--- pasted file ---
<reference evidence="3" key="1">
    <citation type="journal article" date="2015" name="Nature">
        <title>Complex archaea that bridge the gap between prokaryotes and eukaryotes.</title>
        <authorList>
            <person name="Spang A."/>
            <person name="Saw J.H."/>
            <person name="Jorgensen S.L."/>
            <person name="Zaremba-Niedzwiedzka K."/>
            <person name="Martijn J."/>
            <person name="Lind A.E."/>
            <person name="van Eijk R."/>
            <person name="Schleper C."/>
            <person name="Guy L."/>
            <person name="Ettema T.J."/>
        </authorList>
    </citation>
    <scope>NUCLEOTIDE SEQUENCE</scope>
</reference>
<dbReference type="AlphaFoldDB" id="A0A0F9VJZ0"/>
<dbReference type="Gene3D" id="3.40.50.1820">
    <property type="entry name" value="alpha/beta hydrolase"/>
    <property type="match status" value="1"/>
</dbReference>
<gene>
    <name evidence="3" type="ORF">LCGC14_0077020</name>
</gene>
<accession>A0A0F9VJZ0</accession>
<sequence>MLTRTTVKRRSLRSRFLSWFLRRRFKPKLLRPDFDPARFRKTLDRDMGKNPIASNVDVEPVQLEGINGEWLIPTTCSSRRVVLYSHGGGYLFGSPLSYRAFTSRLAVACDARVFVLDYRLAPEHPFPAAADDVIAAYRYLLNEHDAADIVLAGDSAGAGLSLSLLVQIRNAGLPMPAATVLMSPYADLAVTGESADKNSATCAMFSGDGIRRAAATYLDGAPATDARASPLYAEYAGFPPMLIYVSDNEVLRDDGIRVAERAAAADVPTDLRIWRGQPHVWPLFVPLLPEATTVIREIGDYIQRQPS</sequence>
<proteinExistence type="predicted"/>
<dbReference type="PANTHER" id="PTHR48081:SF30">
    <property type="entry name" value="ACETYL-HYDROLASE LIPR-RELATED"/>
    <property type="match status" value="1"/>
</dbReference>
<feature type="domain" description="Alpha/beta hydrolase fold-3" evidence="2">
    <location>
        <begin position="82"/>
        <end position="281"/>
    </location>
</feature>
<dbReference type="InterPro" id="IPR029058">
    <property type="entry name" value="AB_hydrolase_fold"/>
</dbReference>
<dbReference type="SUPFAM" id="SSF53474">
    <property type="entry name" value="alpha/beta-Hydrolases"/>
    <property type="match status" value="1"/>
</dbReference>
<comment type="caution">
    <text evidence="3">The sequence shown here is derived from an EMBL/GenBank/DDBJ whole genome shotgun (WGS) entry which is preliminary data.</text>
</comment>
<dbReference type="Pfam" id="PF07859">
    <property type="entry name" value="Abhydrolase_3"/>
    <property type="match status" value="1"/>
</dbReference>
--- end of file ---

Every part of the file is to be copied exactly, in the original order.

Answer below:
<reference evidence="3" key="1">
    <citation type="journal article" date="2015" name="Nature">
        <title>Complex archaea that bridge the gap between prokaryotes and eukaryotes.</title>
        <authorList>
            <person name="Spang A."/>
            <person name="Saw J.H."/>
            <person name="Jorgensen S.L."/>
            <person name="Zaremba-Niedzwiedzka K."/>
            <person name="Martijn J."/>
            <person name="Lind A.E."/>
            <person name="van Eijk R."/>
            <person name="Schleper C."/>
            <person name="Guy L."/>
            <person name="Ettema T.J."/>
        </authorList>
    </citation>
    <scope>NUCLEOTIDE SEQUENCE</scope>
</reference>
<dbReference type="AlphaFoldDB" id="A0A0F9VJZ0"/>
<dbReference type="Gene3D" id="3.40.50.1820">
    <property type="entry name" value="alpha/beta hydrolase"/>
    <property type="match status" value="1"/>
</dbReference>
<gene>
    <name evidence="3" type="ORF">LCGC14_0077020</name>
</gene>
<accession>A0A0F9VJZ0</accession>
<sequence>MLTRTTVKRRSLRSRFLSWFLRRRFKPKLLRPDFDPARFRKTLDRDMGKNPIASNVDVEPVQLEGINGEWLIPTTCSSRRVVLYSHGGGYLFGSPLSYRAFTSRLAVACDARVFVLDYRLAPEHPFPAAADDVIAAYRYLLNEHDAADIVLAGDSAGAGLSLSLLVQIRNAGLPMPAATVLMSPYADLAVTGESADKNSATCAMFSGDGIRRAAATYLDGAPATDARASPLYAEYAGFPPMLIYVSDNEVLRDDGIRVAERAAAADVPTDLRIWRGQPHVWPLFVPLLPEATTVIREIGDYIQRQPS</sequence>
<proteinExistence type="predicted"/>
<dbReference type="PANTHER" id="PTHR48081:SF30">
    <property type="entry name" value="ACETYL-HYDROLASE LIPR-RELATED"/>
    <property type="match status" value="1"/>
</dbReference>
<feature type="domain" description="Alpha/beta hydrolase fold-3" evidence="2">
    <location>
        <begin position="82"/>
        <end position="281"/>
    </location>
</feature>
<dbReference type="InterPro" id="IPR029058">
    <property type="entry name" value="AB_hydrolase_fold"/>
</dbReference>
<dbReference type="SUPFAM" id="SSF53474">
    <property type="entry name" value="alpha/beta-Hydrolases"/>
    <property type="match status" value="1"/>
</dbReference>
<comment type="caution">
    <text evidence="3">The sequence shown here is derived from an EMBL/GenBank/DDBJ whole genome shotgun (WGS) entry which is preliminary data.</text>
</comment>
<dbReference type="Pfam" id="PF07859">
    <property type="entry name" value="Abhydrolase_3"/>
    <property type="match status" value="1"/>
</dbReference>